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Why df=(∂f/∂x)dx + (∂f/∂y)dy?

  1. Oct 14, 2011 #1
    let f(x,y)=0
    Why df=(∂f/∂x)dx + (∂f/∂y)dy?
     
  2. jcsd
  3. Oct 14, 2011 #2

    Bacle2

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    This is the definition of the total derivative, aka differential as I know it.

    df here gives you the equation of the tangent plane that approximates the change of the function near a point. Was that your question?
     
  4. Oct 14, 2011 #3

    HallsofIvy

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    If x and y are themselves functions of a parameter, say, t, then
    we can think of f(x, y)= f(x(t), y(t)) as a function of the single variable t and, by the chain rule:
    [tex]\frac{df}{dt}= \frac{\partial f}{\partial x}\frac{dx}{dt}+ \frac{\partial f}{\partial y}\frac{dy}{dt}[/tex]

    And then, the usual definition of the "differential" as df= (df/dt)dt gives
    [tex]df= \frac{\partial f}{\partial x}\frac{dx}{dt}dt+ \frac{\partial f}{\partial y}\frac{dy}{dt}dt= \frac{\partial f}{\partial x}dx+ \frac{\partial f}{\partial y} dy[/tex]
     
    Last edited: Oct 15, 2011
  5. Oct 14, 2011 #4
    But how can I prove this [tex]\frac{df}{dt}= \frac{\partial f}{\partial x}\frac{dx}{dt}+ \frac{\partial f}{\partial y}\frac{dy}{dt}[/tex]?

    I know the basic operation in partial differentiation but i just not quite understand the theory behind it. Are there some proofs?
     
  6. Oct 15, 2011 #5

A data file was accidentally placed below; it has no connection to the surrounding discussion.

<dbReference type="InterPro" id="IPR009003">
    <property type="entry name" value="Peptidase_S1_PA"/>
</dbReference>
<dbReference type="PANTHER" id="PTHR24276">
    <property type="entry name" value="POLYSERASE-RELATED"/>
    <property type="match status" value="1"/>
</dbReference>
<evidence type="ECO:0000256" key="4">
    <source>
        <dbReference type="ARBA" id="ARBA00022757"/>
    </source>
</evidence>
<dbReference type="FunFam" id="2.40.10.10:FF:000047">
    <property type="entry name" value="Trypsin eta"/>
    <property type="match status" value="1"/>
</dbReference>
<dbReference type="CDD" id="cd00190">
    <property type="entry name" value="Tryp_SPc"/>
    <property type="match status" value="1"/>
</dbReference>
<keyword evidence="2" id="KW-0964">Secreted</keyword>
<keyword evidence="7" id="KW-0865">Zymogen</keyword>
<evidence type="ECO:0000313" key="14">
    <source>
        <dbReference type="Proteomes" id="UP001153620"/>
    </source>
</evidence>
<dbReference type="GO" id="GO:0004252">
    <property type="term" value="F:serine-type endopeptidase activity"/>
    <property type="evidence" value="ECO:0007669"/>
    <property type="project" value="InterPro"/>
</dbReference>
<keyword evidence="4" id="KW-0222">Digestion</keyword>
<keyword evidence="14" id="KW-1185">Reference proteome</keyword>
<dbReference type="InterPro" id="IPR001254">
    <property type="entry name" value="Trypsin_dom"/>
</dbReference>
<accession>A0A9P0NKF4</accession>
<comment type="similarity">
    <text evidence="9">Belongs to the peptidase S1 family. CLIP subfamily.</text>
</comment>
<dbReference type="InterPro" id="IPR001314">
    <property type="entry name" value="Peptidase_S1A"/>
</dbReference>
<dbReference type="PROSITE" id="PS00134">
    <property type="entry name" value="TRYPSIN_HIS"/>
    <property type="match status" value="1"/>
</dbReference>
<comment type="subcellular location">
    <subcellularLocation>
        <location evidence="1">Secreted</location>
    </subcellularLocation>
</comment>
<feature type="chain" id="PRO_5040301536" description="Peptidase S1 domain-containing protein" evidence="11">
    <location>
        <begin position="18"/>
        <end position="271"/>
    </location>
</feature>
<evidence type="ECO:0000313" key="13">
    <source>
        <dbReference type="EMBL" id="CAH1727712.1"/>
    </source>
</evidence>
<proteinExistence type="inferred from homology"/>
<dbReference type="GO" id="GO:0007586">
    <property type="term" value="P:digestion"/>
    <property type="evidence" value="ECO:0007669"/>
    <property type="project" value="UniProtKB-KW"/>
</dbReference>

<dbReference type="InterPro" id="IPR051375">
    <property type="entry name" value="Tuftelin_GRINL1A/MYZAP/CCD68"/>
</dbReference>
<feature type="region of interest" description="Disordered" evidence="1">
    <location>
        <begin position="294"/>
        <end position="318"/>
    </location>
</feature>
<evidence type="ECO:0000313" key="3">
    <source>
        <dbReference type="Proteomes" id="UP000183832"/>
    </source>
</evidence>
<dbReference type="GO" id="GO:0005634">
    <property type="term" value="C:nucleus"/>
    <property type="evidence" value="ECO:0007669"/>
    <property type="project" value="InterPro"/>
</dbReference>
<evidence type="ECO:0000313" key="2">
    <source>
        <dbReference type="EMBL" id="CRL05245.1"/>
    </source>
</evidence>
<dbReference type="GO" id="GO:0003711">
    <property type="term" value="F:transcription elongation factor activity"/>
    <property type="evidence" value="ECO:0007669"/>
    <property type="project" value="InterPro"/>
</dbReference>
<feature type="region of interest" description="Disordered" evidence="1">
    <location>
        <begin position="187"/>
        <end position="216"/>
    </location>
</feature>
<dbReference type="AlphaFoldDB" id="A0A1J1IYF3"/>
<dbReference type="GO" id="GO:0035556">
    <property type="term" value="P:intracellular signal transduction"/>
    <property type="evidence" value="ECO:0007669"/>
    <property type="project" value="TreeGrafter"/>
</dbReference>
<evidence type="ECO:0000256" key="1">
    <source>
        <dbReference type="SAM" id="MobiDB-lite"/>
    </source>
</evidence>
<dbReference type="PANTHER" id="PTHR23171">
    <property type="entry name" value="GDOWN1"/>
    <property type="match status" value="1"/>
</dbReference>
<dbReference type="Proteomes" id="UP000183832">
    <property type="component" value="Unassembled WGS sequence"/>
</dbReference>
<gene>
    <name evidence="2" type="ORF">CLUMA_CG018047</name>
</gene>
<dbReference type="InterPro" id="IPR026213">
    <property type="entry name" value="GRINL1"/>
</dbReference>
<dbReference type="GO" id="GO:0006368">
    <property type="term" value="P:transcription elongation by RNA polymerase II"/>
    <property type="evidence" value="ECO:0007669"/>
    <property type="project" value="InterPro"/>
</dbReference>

A very informal (and possibly incorrect) proof I just thought of:

    [tex]df=df(x(t),y(t))=f(x(t+h),y(t+h))-f(x(t),y(t))=f(x(t+h),y(t+h))-f(x(t),y(t+h))+f(x(t),y(t+h))-f(x(t),y(t))=\frac{\partial f}{\partial x}dx+\frac{\partial f}{\partial y}dy\Leftrightarrow \frac{df}{dt}=\frac{\partial f}{\partial x}\frac{dx}{dt}+\frac{\partial f}{\partial y}\frac{dy}{dt}[/tex]

    For something more formal http://math.uc.edu/~halpern/Calc.4/Handouts/Proofchainrule2dim.pdf
     
    Last edited by a moderator: Apr 26, 2017
  7. Oct 16, 2011 #6
    It's the chain rule, it's very used in calculus. You can see a demonstration in wikipedia.

    That can be deduced writing f(x,y) as Taylor's series (for multivariate functions), and going up to the 2nd term. To do it f only has to be differentiable 2 times in (a,b) neighbourhood.

    [tex]f(x,y) = f(a,b) + (\frac{\partial f}{\partial x}(a,b), \frac{\partial f}{\partial y}(a,b))\cdot (x-a, y-b)[/tex]

    Putting,
    [tex]x-a=\Delta x[/tex]
    [tex]y-b=\Delta y[/tex]
    [tex]f(x,y)-f(a,b)=\Delta f[/tex]

    When [tex]\Delta x \to 0[/tex] and [tex]\Delta y \to 0[/tex] you get that expression.
     
  8. Oct 16, 2011 #7

    Bacle2

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    Now put the two previous answers together (they did the hard work, I am just chiming-in), and do a δ-ε proof, showing that you can approximate the value of your function within ε>0 by using the right value of δ. This is for real-valued functions. If not, i.e., for Rn-valued maps , show:

    i)The differential df is a linear map:

    ii) ||f(x+h)-f(x)-hL(x)||/||h||→ 0

    as ||h||→0 is satisfied only by the differential L(x)=df

    In your case, you want to show that your function can be approximated to any degree of accuracy ε>0 by working within a ball B(x,δ), as all the other posters said.
     
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